Take Off Your Mask

Posted by Kristin Beale in Life After Paralysis on April 29, 2022 # Lifestyle

I’ve been in a wheelchair for 16 years, thanks to a Jet Ski collision when I was 14 years old. My 16 years have been full of adaptations, considerable struggle, a lot of beautiful outcomes, and a marathon of emotions that I wouldn’t wish on my worst enemy.

Most notably on that list, for these purposes, the “considerable struggle.” My accident left me with a neurological disorder and the loss of my functional mobility and sensation below my mid-torso, but oh goodness, losing those things is the least of my concerns; the handful of complications to accompany my disability are the real hurdles I have to jump.

Whether you know my story personally or you can grasp the trauma of an accident that flipped my life on its head, you can probably empathize with the fact: I’ve been through some hard stuff. I’d like to think that I’ve maintained a lens of overall optimism and “I’m just happy to be alive” throughout my struggle, but I’m also human. That kind of perspective takes effort that I’m not able to give all the time. But I sure tried to.

Or, what I thought they wanted.In the first years after my accident, I became proficient at not only popping wheelies and uneven transfers – I was an expert at burying my pain with humor; bottling up my emotions so I could deal with them on my own, and later, pretending to be very easygoing and non-affected when someone hurt my feelings; and doing whatever I could to fly under the radar when upset. It felt like people were looking for a happy, healthy, and coping version of me instead of an offended, put-off, or the real one. Back then, it was important to me to give them what they wanted.

It took until my junior year of college – about 4 years after my accident – to realize that, nope, people don’t care about how I’m showing up as much as I thought. In fact, my peers were dealing with their own problems; very likely, no one was even looking at me. My over-concern about how I was dealing with my stuff, and how I was coming across to them? For nothing. In fact, I was probably doing more harm to myself, causing more emotional stress, and enduring more tear-filled moments than was even remotely necessary. Hiding behind my smile might have helped me avoid some confrontation and having to face my true feelings, but is that really what I wanted?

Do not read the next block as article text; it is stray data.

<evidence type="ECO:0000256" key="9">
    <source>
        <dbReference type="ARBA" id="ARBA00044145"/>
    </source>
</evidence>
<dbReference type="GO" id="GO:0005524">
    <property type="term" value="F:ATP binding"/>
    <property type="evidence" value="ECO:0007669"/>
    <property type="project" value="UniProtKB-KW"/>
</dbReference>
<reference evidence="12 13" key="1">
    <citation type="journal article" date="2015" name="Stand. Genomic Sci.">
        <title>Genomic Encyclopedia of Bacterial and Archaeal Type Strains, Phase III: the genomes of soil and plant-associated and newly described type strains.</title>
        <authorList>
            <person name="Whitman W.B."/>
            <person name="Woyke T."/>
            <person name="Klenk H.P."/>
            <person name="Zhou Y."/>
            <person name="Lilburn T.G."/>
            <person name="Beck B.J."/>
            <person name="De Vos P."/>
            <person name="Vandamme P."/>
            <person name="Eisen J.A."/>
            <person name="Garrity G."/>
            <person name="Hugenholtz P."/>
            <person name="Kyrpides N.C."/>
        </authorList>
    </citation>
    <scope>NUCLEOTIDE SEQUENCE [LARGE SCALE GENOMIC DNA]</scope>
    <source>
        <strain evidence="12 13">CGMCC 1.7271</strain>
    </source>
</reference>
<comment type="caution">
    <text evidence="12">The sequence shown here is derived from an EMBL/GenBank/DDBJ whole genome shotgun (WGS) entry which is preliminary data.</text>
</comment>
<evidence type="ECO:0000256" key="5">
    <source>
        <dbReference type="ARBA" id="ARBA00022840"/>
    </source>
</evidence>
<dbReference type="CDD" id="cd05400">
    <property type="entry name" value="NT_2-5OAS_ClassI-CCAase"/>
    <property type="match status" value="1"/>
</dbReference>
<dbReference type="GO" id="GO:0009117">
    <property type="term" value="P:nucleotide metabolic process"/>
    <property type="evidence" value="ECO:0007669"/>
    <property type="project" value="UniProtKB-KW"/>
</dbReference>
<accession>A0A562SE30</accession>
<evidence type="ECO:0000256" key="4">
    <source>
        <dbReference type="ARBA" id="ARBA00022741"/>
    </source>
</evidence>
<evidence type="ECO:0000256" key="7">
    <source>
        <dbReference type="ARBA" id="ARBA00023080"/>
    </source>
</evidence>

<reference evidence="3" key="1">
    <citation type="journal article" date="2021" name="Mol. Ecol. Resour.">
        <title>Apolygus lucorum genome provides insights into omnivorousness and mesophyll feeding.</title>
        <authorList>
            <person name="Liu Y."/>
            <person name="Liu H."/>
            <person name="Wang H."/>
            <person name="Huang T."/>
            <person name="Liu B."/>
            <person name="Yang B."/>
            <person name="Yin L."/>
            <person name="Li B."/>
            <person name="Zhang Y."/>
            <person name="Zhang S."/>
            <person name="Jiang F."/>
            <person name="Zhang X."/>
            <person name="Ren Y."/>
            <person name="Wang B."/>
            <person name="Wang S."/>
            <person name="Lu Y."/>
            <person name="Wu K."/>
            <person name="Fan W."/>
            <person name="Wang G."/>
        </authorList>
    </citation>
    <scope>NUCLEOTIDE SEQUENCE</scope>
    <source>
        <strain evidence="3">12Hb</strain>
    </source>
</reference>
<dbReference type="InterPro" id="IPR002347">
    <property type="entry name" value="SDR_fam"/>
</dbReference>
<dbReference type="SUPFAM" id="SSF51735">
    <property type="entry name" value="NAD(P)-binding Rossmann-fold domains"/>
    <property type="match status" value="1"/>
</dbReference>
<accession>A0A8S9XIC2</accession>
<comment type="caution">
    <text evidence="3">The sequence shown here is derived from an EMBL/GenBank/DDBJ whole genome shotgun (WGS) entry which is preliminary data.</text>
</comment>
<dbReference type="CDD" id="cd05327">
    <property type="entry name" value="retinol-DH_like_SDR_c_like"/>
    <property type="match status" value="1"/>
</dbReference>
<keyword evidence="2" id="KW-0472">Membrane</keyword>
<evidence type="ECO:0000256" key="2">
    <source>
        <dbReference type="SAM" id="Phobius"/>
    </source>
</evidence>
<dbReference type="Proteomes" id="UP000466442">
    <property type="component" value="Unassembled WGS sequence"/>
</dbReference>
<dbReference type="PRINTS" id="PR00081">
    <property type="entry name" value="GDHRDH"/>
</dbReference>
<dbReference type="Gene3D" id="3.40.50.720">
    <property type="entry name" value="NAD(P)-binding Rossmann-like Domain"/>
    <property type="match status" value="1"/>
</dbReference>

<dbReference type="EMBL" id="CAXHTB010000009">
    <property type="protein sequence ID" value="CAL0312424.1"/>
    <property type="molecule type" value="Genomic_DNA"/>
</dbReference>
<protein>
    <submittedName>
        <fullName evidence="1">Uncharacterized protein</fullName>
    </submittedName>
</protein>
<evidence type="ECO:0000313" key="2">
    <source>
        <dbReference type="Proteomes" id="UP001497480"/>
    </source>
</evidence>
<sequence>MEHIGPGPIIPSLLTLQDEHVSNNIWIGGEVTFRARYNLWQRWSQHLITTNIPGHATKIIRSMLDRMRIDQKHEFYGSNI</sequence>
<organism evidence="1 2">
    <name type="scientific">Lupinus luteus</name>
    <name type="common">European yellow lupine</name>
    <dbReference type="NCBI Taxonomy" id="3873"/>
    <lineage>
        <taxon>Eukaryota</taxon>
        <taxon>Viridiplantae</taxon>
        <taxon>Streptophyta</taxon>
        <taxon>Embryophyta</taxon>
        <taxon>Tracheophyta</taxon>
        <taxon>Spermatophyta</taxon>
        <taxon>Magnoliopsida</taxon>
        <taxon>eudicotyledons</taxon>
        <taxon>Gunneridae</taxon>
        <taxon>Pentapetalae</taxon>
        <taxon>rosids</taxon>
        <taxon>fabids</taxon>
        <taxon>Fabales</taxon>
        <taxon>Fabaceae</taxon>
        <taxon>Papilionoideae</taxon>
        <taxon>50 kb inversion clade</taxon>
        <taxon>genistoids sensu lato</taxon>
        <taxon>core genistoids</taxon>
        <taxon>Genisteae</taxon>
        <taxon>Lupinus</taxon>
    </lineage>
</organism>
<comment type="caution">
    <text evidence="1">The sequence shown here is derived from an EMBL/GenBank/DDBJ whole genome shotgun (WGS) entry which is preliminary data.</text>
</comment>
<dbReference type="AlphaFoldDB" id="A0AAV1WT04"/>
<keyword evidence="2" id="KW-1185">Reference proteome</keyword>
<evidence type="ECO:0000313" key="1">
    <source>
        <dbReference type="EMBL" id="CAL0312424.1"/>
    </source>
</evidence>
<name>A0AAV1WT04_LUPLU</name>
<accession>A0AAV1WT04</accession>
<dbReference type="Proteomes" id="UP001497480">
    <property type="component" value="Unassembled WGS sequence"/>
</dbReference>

Yes. In the short term, my answer was a hard yes. In the bigger picture, though, I was running out of room on my shelf of bottled-up feelings. Eventually, all those bottles were going to come crashing down, and I wouldn’t be ready for them. Then one day, the bottles did come crashing, and I wasn’t ready.

What if we allow ourselves to feel the feelings, stop holding back from expressing ourselves, and fully experience the pains of our hardships? And what if we didn’t feel like we needed to put on a smiling mask while we did it? Our culture is wrapped up in the image of a “strong” person who “doesn’t let the hard stuff get them down,” but how realistic can that be? The answer: not very. That shelf fills up quickly.

Sometimes, life sucks. It’s okay to admit it. It’s uncomfortable, it’s sad, and it’s not fair, but putting a mask over those feelings to push them aside will actually put you one step farther from moving on. Life sucks sometimes, but it can also be fun, we can learn lessons from our hard times, and there is beauty to be found – so long as you look for it. Allowing yourself the freedom to feel your discomfort is a step toward moving on, putting the crummy stuff behind you, and making room on your shelf for things that actually matter.

Let’s start being real with ourselves, and with others. It’s okay to hurt, and it’s okay to not be happy, but there needs to be a plan to move on from it. Stay present for your feelings so you can process them, then move on. Life is so short. You, more than anyone else, deserve the authenticity of your own feelings. Give yourself a break – we’re not here for a show.

Kristin Beale is a native of Richmond, Virginia. She is the author of two books, Greater Things and A Million Suns, and a comic book, Date Me. Check them out and read an excerpt at https://kristinbeale.com/. Her comics can be found on Instagram @Greater.Things.Comics.

The National Paralysis Resource Center website is supported by the Administration for Community Living (ACL), U.S. Department of Health and Human Services (HHS) as part of a financial assistance award totaling $8,700,000 with 100 percent funding by ACL/HHS. The contents are those of the author(s) and do not necessarily represent the official views of, nor an endorsement, by ACL/HHS, or the U.S. Government.